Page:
Definition of swamp in English:

swamp

noun

  • 1An area of low-lying, uncultivated ground where water collects; a bog or marsh.

    • ‘From seven in the morning till one in the afternoon we were marching, running, charging across hill and dale, through the swamps and the marshes, down on the ground, up again, and so on.’
    • ‘The draining of the marsh Arabs' swamps and the forcing of them into Basra slums were planned out in those buildings.’
    • ‘Visit ponds, swamps, fragile marshes, and pretty beaches along the Chesapeake, or fish the area's many streams and rivers.’
    • ‘In the seventeenth century rice was grown on dry land, but in the next century it was chiefly grown in freshwater inland swamps or in lowland areas next to tidal rivers, where the ebb and flow irrigated the fields.’
    • ‘Indigenous to every continent except Antarctica, palms grow in arid deserts and brackish or fresh water swamps, in dry mountainous regions and tropical rain forests.’
    • ‘The area of low-lying swamp or marsh, as revealed through archaeology, is shown in brown.’
    • ‘Little swamp marsh islands dotted the river between the two hills.’
    • ‘In the swamps the water shimmered darkly and the slow snouts of alligators made semicircular ripples as they moved forward; water moccasins were curled over looping branches.’
    • ‘Muddy and broad, it picks its way across the plains, changing course at will, leaving a maze of dead ends, ox-bow lakes, swamps and lagoons.’
    • ‘These birds require shallow water habitats for feeding such as streams, ponds, lakes, marshes, swamps, wetlands, and flooded fields.’
    • ‘Except for the tidally influenced channels, most creeks dry up, with a few pockets of water left in billabongs and permanent swamps.’
    • ‘For Gogodala communities, the land and lagoons, swamps and stretches of water are marked and re-marked by the actions and movement of their lives, as well as those who came before them.’
    • ‘They can live in freshwater and coastal marine habitats, including rivers, lakes, marshes, swamps, and estuaries.’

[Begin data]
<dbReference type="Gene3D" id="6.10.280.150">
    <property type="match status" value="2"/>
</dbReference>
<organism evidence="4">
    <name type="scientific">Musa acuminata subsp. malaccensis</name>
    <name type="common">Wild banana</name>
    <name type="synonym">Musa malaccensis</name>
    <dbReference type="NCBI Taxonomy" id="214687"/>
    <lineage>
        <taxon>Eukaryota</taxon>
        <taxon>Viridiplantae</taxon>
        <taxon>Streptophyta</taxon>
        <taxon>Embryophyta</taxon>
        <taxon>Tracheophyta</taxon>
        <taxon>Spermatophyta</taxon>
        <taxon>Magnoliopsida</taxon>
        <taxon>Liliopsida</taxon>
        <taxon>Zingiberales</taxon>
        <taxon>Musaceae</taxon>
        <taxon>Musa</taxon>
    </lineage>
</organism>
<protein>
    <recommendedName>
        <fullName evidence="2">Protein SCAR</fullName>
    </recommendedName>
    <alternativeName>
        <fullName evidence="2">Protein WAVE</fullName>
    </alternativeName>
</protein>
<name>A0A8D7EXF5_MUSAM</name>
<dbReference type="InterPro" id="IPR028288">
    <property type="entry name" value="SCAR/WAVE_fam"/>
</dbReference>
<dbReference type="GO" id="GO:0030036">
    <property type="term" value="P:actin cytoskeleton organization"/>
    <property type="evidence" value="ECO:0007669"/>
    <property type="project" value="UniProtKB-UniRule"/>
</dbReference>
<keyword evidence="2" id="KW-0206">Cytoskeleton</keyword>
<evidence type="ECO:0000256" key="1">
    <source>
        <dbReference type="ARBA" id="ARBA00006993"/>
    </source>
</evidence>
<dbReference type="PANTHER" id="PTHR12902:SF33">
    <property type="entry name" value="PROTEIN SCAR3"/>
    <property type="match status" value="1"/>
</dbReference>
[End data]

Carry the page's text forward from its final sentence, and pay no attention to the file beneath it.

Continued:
• ‘Yet too many of the bottom lands, swamps, and marshes that drew me back no longer exist.’
    • ‘They usually breed in marshes and brushy swamps with some open water, dense, low vegetation, and perches for singing.’
    • ‘The river is lined with low bluffs alternating with wetlands, the latter either lightly wooded swamps or open marshes often locally dominated by a single plant species.’
    • ‘Depending on the species, they may be found in freshwater, brackish, or marine areas including estuaries, swamps, marshes, and tidepools.’
    • ‘The 17 streams that transect the parks usually end in the tidal swamps and marshes that are frequently encountered below an elevation of 3 m.’
    • ‘In fact, the lower Kinabatangan wetlands, with their swamps and oxbow lakes and forests, host the largest concentration of wildlife in Malaysian Borneo.’
    • ‘To study these reclusive animals, he wades barefoot through the swamps of Venezuela's llanos wetlands ecosystem in search of his water-dwelling subjects.’
    marsh, bog, quagmire, mire, morass, fen, quag, sump
    swampland, marshland, fenland, wetland
    saltings
    quicksand
    salina, bayou, moor
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    1. 1.1 An area of waterlogged ground:
      ‘the ceaseless deluge had turned the lawn into a swamp’
      • ‘In the Serra da Bocaina, plants grow along the edges of montane forests, as well as in well drained high-altitude grasslands and temporary swamps that arc flooded in the summer months.’

verb

[WITH OBJECT]
  • 1 Overwhelm or flood with water:

    ‘a huge wave swamped the canoes’
    • ‘In New Orleans, the Army Corps of Engineers raced to patch the city's fractured levee system for fear the additional rain from Rita could swamp the walls and flood the city all over again.’
    • ‘They spotted a multi-storey building and got to the fourth floor when the wave hit, completely swamping the entire three floors below.’
    • ‘Police say it is a miracle no one was killed when a flash flood swamped an English village.’